As Democratic candidates rush to be president, fund raise, attack each other, and make promises — some of which they have no intention of keeping, and some of which are impossible to keep — I think of Plato’s “Allegory of the Cave.”
Maybe you read this at a time in your distant past, and I’m hoping you philosophers out there will forgive me for simplifying it because I have no intention of writing about the Theory of Forms. I want to summarize the beginning of the allegory and quote from the ending because I have a strong sense that many of us are like those in the cave.
Socrates is teaching a young Athenian named Glaucon and describes a cave in which the inhabitants are chained to a wall and can neither turn their heads to the right nor to the left. All they see are shadows on a wall and those shadows become their sense of reality. Socrates asserts that most human beings cannot leave the cave and are doomed to a life of believing that reality is what they are experiencing. They, thus, are unable to comprehend that virtue and wisdom are the “ true blessings of life.”
Socrates asserts that the philosopher who has left that metaphorical cave is best suited to rule and should be required to rule, to accept leadership positions.
He has low regard for most who seek high positions and maintains, “Whereas if they go to the administration of public affairs, poor and hungry after their own private advantage, thinking that hence they are to snatch the chief good, order that can never be; for they will be fighting about office, and the civil and domestic broils which thus arise will be the ruin of the rulers themselves and of the whole State.”
I’m tired of the fighting about office, the scramble for “their own private advantage” by some persons who in no way are suited to be president. These battles seem to be ongoing, never giving us room to breathe, to handle issues we value such as family, work, spiritual matters.
Some of you might retort, “It’s always been this way, Vivian. Are you just now noticing it?” Because it’s always been this way doesn’t mean we must continue it. I’d suggest that instead of a system that encourages dissension, we have a system where all those seeking to be president sit together and determine who is best equipped to handle the issues that come with the office at that moment in time. They should then put that person forward and let the citizenry decide by popular vote on who should lead the country.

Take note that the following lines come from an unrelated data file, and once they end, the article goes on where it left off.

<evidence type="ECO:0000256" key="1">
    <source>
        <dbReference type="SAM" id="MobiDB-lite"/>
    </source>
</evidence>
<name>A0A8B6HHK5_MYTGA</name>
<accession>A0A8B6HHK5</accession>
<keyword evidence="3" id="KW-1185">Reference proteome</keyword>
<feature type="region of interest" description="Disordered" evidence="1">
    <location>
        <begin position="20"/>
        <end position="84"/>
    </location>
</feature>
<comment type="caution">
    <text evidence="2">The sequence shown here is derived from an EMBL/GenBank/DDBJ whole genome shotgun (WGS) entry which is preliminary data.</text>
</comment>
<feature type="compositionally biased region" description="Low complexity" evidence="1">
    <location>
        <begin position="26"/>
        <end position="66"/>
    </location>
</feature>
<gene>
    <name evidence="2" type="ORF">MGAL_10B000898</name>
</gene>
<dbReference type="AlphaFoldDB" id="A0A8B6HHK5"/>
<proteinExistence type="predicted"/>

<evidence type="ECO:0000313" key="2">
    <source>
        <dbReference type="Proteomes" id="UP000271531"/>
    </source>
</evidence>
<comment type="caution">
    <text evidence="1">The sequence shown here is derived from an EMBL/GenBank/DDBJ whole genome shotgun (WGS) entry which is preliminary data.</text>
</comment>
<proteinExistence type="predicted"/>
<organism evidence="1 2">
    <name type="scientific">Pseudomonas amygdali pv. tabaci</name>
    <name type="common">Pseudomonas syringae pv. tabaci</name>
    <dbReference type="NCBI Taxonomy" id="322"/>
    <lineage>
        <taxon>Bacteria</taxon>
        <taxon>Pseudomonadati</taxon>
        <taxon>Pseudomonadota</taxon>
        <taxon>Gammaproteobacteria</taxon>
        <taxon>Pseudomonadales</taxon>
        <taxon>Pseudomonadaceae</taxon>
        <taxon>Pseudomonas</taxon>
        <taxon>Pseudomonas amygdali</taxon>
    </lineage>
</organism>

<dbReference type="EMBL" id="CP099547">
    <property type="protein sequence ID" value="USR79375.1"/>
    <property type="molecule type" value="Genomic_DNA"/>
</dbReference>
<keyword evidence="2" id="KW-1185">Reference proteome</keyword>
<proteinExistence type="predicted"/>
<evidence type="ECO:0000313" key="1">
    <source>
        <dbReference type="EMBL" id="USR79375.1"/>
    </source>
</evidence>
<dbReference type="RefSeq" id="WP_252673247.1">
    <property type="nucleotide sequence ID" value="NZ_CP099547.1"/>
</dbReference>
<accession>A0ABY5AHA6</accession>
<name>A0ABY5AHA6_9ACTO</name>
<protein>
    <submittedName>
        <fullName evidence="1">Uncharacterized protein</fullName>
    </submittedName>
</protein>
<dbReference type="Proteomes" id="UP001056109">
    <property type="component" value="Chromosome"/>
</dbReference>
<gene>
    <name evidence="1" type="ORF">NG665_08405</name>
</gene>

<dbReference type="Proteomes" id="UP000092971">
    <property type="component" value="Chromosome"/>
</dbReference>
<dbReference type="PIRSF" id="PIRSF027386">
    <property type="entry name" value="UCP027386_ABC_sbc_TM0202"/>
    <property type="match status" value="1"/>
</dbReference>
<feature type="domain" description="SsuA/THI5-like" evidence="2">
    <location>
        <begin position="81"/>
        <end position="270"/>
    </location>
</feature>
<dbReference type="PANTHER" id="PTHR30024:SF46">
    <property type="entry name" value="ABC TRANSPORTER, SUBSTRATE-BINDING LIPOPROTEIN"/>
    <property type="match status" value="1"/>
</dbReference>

Yes, I’m suggesting doing away with the Electoral College which encourages nasty politics: corruption, favoritism, and expenditure of energy and funds that could best be spent elsewhere.
Some love the nasty politics; some earn their living by engaging in the brouhaha.
I want each political party to put in writing what it stands for and how it plans to make this country better, stronger. Too many wriggle about, engage in double talk, and refuse to answer the questions that are put to them.
I want clarity about national debt, taxes, deregulation, climate change, wildlife preservation, social services, entrepreneurship, racial issues, immigration, criminal justice, the opioid crisis, education, international relations and other issues we face.
We all know what happened to Socrates, the social and moral critic. He was sentenced to death. So be it for those who want to upset the status quo, metaphorically speaking of course.
Vivian B. Blevins. Ph.D., served as a community college president for 15 years in Kentucky, Texas, California and Missouri before returning to Ohio to teach telecommunication employees from around the country and students at Edison State Community College, and to work with veterans. Reach her at 937-778-3815 or email@example.com.